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Joanna Cifredo, a human rights activist, smiles while leaning on a pole that has a poster with a rainbow pride flag on it
LGBTQ+ Stories

There are allies and then there is community: Be community

One day last year, I was at home thinking about the case of Michelle Ramos Vargas, a transgender woman who was shot and killed in September 2020. Michelle’s story resonated with me as a trans woman because we were both the same age, 33. Later that evening, I dreamed of walking from the place where she was murdered to the steps of the Capitol and arriving for the one-year anniversary of her murder. I would call the event “La Caminata por la Equidad,” or the Walk for Equity. 

In January 2020, Puerto Rico’s Governor Pierluisi declared a State of Emergency because of gender-based violence. Puerto Rico is the jurisdiction with the highest rate of transgender murders, based on data gathered from the FBI. With rising anti-trans violence in Puerto Rico and beyond, I needed to take action. 

I planned to walk over the course of seven days, stopping in various towns where trans people had been murdered. On September 30, exactly one year after Michelle’s murder, Eleven Jolie and I arrived at the Capitol grounds to demand the approval of Senate Bill 485 which seeks to establish a Bill of Rights for LGBTQ+ people living and visiting Puerto Rico. While the bill remains stalled in the Senate in Puerto Rico, we continue to demand its approval and raise awareness about the urgent needs of our trans, queer, and nonbinary communities.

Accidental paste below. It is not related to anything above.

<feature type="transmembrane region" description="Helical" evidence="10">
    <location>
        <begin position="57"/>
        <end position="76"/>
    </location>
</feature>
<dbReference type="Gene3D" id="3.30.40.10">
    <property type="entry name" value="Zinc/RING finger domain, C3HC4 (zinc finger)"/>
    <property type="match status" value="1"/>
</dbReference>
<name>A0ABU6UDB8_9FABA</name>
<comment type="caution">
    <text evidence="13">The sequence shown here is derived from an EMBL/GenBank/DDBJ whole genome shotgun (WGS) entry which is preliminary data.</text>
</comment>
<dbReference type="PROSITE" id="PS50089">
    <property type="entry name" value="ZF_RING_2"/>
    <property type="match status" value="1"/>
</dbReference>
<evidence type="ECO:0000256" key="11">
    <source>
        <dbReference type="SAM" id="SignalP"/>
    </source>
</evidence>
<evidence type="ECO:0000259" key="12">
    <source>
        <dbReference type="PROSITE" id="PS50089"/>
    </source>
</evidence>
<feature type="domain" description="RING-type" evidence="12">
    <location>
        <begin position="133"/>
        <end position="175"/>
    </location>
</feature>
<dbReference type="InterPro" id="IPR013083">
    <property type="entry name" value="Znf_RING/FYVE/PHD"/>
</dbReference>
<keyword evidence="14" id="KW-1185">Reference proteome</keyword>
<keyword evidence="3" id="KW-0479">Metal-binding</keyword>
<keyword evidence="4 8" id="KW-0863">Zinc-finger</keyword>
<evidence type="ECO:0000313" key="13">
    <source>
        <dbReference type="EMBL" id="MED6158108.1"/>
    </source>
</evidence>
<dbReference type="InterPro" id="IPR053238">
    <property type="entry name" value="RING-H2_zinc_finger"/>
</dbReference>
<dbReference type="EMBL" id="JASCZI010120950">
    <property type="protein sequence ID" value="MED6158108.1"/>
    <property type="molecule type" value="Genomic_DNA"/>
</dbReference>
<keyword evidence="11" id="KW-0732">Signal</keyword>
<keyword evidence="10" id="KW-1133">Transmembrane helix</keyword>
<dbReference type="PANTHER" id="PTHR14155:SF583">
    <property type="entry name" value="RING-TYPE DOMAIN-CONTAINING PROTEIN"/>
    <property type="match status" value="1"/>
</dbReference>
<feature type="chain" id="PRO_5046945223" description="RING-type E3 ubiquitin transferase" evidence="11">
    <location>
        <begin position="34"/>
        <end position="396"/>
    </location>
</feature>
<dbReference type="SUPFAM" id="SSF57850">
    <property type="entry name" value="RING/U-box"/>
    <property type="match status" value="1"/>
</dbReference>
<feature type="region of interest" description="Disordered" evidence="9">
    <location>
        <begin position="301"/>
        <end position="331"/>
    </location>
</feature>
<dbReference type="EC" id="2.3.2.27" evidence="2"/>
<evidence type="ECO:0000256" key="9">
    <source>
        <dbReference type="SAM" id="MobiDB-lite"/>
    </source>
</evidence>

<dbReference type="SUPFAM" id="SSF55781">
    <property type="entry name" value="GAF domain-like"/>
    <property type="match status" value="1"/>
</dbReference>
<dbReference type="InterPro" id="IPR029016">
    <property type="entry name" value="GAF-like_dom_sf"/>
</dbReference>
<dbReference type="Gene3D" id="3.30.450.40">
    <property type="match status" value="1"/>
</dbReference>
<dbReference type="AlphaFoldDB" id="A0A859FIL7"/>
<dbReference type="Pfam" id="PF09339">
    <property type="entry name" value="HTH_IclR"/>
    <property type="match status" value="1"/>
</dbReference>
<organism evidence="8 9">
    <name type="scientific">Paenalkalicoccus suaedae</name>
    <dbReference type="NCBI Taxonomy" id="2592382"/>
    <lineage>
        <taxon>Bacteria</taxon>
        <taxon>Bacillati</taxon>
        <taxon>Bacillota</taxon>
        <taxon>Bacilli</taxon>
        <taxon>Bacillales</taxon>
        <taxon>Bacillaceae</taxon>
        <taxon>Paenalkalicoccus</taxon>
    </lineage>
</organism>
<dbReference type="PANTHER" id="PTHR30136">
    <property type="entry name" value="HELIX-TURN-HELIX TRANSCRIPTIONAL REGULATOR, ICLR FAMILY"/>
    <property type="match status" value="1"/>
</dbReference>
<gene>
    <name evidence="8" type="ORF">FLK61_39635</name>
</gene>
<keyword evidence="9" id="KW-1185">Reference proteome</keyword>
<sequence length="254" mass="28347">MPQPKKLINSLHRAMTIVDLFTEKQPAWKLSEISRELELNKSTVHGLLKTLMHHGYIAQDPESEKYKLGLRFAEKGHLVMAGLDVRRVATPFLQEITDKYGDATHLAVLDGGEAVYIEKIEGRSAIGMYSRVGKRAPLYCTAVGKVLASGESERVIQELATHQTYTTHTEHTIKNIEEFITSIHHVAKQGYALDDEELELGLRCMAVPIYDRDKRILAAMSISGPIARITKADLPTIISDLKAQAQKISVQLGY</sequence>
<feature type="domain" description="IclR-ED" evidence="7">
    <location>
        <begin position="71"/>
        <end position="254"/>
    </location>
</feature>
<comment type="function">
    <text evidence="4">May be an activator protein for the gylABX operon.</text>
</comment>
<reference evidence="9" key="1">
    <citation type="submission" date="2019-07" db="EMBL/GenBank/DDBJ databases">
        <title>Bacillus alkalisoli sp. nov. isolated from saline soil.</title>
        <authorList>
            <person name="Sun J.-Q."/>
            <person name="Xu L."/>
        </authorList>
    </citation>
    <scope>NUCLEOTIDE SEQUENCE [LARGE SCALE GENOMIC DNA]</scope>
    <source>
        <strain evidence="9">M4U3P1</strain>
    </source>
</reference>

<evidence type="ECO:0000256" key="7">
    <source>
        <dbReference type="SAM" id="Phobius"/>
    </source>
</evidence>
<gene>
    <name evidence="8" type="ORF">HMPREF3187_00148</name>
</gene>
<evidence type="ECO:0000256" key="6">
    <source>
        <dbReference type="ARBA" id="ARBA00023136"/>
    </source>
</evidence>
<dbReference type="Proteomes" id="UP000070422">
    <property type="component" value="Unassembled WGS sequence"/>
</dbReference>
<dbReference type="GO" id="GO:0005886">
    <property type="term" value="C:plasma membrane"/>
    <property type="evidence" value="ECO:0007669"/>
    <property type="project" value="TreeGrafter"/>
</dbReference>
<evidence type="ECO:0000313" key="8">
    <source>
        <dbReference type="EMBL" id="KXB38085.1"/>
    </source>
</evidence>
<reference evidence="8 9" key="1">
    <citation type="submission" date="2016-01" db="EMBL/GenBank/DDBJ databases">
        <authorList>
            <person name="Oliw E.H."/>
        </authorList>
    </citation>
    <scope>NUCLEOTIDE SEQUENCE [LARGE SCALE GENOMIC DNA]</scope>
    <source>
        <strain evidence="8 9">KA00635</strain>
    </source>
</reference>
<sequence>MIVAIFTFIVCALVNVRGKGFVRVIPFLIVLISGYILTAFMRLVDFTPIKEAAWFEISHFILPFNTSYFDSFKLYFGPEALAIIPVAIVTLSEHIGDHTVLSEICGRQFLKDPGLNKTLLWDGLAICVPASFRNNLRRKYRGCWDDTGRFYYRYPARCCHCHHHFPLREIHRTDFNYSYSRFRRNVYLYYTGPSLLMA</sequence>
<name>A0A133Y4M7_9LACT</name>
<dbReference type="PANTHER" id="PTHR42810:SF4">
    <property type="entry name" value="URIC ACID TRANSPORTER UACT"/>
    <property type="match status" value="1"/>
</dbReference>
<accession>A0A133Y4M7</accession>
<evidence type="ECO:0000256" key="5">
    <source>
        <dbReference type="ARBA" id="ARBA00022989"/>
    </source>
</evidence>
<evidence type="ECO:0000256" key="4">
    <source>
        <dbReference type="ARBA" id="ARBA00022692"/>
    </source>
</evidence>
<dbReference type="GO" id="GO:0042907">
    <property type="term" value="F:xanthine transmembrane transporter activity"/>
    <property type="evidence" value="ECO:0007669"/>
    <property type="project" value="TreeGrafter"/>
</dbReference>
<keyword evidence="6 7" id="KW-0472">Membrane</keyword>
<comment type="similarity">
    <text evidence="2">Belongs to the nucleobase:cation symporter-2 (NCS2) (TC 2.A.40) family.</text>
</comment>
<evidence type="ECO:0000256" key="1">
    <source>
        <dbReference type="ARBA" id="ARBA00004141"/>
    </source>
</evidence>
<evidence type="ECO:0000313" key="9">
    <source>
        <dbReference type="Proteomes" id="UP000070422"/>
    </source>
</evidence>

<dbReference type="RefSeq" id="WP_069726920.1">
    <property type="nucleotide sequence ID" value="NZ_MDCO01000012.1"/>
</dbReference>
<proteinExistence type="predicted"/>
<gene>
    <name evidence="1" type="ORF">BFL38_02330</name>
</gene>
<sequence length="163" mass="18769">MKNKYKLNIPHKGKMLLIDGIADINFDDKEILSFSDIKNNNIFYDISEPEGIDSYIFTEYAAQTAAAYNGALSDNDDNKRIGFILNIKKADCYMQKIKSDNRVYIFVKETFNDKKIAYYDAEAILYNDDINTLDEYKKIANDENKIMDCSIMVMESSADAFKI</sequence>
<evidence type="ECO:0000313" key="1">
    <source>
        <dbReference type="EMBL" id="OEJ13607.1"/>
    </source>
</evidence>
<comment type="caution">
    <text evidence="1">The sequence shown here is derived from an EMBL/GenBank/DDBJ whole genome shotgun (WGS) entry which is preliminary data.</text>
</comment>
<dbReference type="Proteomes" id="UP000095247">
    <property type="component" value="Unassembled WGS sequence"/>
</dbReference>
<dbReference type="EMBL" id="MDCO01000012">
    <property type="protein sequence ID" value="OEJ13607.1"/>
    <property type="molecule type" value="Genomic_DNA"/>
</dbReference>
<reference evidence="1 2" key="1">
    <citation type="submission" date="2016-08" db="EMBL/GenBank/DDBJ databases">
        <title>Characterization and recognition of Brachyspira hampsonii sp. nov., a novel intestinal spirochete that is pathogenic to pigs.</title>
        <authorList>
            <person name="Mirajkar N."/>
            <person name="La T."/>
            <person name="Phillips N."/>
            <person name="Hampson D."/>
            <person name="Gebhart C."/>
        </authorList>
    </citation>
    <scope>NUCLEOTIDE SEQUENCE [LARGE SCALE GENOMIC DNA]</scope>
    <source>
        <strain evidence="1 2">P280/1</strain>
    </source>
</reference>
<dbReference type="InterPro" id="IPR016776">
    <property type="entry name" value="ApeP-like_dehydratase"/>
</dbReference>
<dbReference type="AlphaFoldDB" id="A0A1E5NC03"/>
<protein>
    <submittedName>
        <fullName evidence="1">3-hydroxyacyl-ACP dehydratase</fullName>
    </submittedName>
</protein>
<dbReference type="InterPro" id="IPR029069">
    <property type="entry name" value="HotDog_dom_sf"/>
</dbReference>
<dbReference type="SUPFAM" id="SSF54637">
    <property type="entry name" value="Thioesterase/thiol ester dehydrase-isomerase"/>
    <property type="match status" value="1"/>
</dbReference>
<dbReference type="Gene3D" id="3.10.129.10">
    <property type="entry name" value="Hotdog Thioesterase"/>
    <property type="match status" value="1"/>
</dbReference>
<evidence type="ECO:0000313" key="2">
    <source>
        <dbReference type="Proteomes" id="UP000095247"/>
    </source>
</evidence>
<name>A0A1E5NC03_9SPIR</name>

I began my advocacy career as a young transgender teen fighting for my healthcare needs in Central Florida and continued to Washington, DC before coming back to Puerto Rico after Hurricane Maria. At just 27 I was given the opportunity to testify before United States Congress on violence against transgender women. My career journey has included grassroots community-based work and public policy, advocating for essential human rights. 

I’m proud of my trajectory. My walk was a way of empowering myself. I wasn’t sure if I would be able to actually complete the walk or if my body would fail me along the way, pero I did it. And it made me feel really powerful. 

I’m inspired by the greatness of those around me—the everyday revolutionaries that feed us strength, courage, patience, love, and in their own way make this world a better place just by being themselves. I’m inspired by the great leaders for justice of our collective past, and I am inspired by remembering that they were imperfect people, just like you and me. 

The great justice leaders of our past were people no different from us. They, too, were people whose voices trembled and palms sweated, just like the rest of us. Pero, they had the courage and valor to speak up in their time, and because of them, we are all a little freer. 

Young people give me hope. Young people keep me doing this work. I feel a responsibility to those who came before me to do as much as I can to expand the world of possibility for the generation coming after me.

There are allies and then there is community. Be community. When you commune with someone, you are telling them, “Your issues are my issues. What impacts you, impacts me.”

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